This document was written by William Ridgeway and originally published in The Dramas and Dramatic Dances of Non-European Races. Cambridge: Cambridge University Press, 1915. pp. 409-410.

The evidence of Aristotle respecting Chionides is supported by a fragment of the poet's own Beggars (Ptochoi), cited by Athenaeus, in which mention is made of Mnesippus, a contemporary of Cratinus, though Athenaeus also goes on to say that some ancient critics consider this play to be spurious. With the statement of Aristotle and the evidence of this fragment, supposing it to be genuine, the brief account of Chionides given by Suidas (s.v.) has been thought to be at variance. According to it Chionides was a writer of the Old Comedy, and 'was bringing out' eight years before the Persian War, i.e. in 487 B.C. But this discrepancy is only apparent and not real. There is no reason why Chionides might not have been giving some sort of entertainments, like the old Megarian farces, in 487 B.C., and yet not have adopted from Epicharmus and Phormis the fully developed Comedy with the plot until some twenty or twenty-five years later, for, as we have seen, there is no doubt that Aristotle simply refers to him and Magnes as the first to introduce to Athens the completed form originated in Sicily by Epicharmus and Phormis. That some sort of rude comic mummeries, in which masks such as those of Maeson were used, were in vogue at Athens at the period to which the first appearance of Chionides is referred is made certain by another passage of Suidas, in which he states that at the time when Epicharmus was first bringing out his plays at Syracuse six years before the Persian War (i.e. in 485 B.C., the date of Gelon's accession), Evetes, Euxenides and Myllus were giving displays at Athens. As we know from Aristophanes that Magnes continued to adhere to the old Megarian farce, it is highly probable that not only Evetes, Euxinides and Myllus, but also Chionides were giving entertainments of the old Magarian type at Athens as early as 485 B.C. But as Aristotle is only concerned with the first appearance of the fully developed Comedy, he not only ignores altogether the first three of these writers, but also the early efforts of Chionides.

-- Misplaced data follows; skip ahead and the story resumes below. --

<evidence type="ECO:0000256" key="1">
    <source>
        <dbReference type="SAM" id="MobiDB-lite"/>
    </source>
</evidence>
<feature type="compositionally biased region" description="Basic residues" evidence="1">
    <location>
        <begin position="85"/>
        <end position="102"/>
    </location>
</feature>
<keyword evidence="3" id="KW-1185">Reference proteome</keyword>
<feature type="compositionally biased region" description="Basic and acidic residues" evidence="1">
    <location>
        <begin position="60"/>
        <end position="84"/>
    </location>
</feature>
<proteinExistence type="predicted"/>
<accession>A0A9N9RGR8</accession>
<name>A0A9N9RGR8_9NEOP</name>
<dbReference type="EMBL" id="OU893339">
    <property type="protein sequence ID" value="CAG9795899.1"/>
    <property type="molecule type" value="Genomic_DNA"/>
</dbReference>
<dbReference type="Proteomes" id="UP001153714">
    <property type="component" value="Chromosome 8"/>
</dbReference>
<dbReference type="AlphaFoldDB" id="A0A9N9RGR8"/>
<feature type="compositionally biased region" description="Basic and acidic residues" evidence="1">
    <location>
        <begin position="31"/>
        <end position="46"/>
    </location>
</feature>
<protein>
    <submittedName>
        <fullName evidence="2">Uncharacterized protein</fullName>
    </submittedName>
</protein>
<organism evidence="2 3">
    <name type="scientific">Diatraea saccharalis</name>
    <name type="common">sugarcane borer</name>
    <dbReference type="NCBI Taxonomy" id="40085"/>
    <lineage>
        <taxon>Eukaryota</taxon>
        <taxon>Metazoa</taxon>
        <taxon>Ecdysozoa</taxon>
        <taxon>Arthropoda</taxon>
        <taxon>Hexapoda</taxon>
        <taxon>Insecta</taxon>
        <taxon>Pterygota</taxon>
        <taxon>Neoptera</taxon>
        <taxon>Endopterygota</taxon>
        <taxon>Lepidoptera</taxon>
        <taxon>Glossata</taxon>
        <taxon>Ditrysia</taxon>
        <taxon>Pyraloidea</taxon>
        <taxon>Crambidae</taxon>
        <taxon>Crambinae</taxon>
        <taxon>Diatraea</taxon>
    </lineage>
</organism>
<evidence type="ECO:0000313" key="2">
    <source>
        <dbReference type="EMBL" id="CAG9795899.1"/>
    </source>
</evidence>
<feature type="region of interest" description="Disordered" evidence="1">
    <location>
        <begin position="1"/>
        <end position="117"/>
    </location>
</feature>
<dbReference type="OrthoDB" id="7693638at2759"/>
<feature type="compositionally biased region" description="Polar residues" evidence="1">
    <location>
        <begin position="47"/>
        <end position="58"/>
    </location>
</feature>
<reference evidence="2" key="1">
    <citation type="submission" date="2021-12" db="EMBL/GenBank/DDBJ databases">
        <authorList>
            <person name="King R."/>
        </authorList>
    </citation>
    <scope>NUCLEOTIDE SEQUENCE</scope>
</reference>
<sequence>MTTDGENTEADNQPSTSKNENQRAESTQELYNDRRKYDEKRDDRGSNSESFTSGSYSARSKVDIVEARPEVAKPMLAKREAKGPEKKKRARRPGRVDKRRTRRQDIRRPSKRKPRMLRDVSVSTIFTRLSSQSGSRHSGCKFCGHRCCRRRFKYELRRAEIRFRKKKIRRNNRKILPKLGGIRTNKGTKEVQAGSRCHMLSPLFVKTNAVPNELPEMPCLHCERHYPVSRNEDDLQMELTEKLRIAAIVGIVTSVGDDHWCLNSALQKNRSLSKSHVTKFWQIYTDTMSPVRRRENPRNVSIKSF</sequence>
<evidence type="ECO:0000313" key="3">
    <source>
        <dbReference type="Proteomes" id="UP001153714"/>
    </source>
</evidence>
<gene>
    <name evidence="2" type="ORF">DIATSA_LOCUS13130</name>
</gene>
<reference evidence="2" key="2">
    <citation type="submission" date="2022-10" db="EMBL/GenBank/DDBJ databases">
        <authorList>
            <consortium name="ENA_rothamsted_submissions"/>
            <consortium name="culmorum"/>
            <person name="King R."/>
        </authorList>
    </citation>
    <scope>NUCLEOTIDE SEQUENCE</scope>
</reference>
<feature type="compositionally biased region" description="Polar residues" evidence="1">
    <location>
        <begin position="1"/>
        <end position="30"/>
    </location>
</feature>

• Chionides - A brief biography.
  • Aristophanes and His Comedies - Biography of the Greek dramatist and analysis of his poetic qualities.
  • Comic Costumes - A description of the costumes worn by comic actors in ancient Greece.
  • Cratinus - A biographical note on the Greek dramatist Cratinus.
  • Epicharmus - A biographical note on the ancient dramatist Epicharmus.
  • Greek and Roman Comedy - A history of the comic drama, focusing on its origins and development in the works of Aristophanes, Menander, Plautus, and Terence.
  • Middle Comedy - A brief description of middle Greek comedy.
  • Magnes - A biographical note on the Greek dramatist Magnes.
  • New Comedy - A brief description of new Greek comedy.
  • Old Comedy - A brief description of old Greek comedy.
  • Origin of Comedy - An examination of the origin of Greek comic drama.
  • Philemon - A biographical note on the Greek dramatist Philemon.
  • Phormis - A biographical note on the ancient dramatist Phormis.


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